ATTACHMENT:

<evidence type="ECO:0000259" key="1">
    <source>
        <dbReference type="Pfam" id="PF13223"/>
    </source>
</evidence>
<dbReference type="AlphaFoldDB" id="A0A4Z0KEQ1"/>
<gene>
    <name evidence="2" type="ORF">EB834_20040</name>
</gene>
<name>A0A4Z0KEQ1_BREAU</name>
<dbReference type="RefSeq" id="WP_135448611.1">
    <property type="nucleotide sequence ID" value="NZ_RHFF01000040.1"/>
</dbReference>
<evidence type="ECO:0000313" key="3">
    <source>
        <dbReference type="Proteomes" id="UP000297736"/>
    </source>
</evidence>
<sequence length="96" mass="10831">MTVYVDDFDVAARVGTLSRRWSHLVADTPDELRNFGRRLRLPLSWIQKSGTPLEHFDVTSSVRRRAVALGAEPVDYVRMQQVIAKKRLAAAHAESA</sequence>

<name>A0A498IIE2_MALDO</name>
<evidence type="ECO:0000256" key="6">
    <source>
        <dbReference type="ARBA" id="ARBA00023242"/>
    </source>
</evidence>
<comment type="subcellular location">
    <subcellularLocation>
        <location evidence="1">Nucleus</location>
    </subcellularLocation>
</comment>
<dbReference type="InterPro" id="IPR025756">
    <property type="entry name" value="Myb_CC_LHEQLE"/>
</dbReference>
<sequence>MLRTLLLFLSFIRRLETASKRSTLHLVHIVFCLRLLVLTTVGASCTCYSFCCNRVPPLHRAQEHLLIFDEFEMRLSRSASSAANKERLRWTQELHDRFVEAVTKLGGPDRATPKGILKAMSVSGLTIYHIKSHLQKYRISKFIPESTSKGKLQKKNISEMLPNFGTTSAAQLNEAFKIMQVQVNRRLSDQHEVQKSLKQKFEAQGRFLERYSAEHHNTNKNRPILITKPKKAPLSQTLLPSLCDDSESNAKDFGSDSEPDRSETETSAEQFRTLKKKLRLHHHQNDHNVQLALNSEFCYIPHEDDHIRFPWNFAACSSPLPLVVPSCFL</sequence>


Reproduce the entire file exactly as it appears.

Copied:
<evidence type="ECO:0000259" key="1">
    <source>
        <dbReference type="Pfam" id="PF13223"/>
    </source>
</evidence>
<dbReference type="AlphaFoldDB" id="A0A4Z0KEQ1"/>
<gene>
    <name evidence="2" type="ORF">EB834_20040</name>
</gene>
<name>A0A4Z0KEQ1_BREAU</name>
<dbReference type="RefSeq" id="WP_135448611.1">
    <property type="nucleotide sequence ID" value="NZ_RHFF01000040.1"/>
</dbReference>
<evidence type="ECO:0000313" key="3">
    <source>
        <dbReference type="Proteomes" id="UP000297736"/>
    </source>
</evidence>
<sequence length="96" mass="10831">MTVYVDDFDVAARVGTLSRRWSHLVADTPDELRNFGRRLRLPLSWIQKSGTPLEHFDVTSSVRRRAVALGAEPVDYVRMQQVIAKKRLAAAHAESA</sequence>

<name>A0A498IIE2_MALDO</name>
<evidence type="ECO:0000256" key="6">
    <source>
        <dbReference type="ARBA" id="ARBA00023242"/>
    </source>
</evidence>
<comment type="subcellular location">
    <subcellularLocation>
        <location evidence="1">Nucleus</location>
    </subcellularLocation>
</comment>
<dbReference type="InterPro" id="IPR025756">
    <property type="entry name" value="Myb_CC_LHEQLE"/>
</dbReference>
<sequence>MLRTLLLFLSFIRRLETASKRSTLHLVHIVFCLRLLVLTTVGASCTCYSFCCNRVPPLHRAQEHLLIFDEFEMRLSRSASSAANKERLRWTQELHDRFVEAVTKLGGPDRATPKGILKAMSVSGLTIYHIKSHLQKYRISKFIPESTSKGKLQKKNISEMLPNFGTTSAAQLNEAFKIMQVQVNRRLSDQHEVQKSLKQKFEAQGRFLERYSAEHHNTNKNRPILITKPKKAPLSQTLLPSLCDDSESNAKDFGSDSEPDRSETETSAEQFRTLKKKLRLHHHQNDHNVQLALNSEFCYIPHEDDHIRFPWNFAACSSPLPLVVPSCFL</sequence>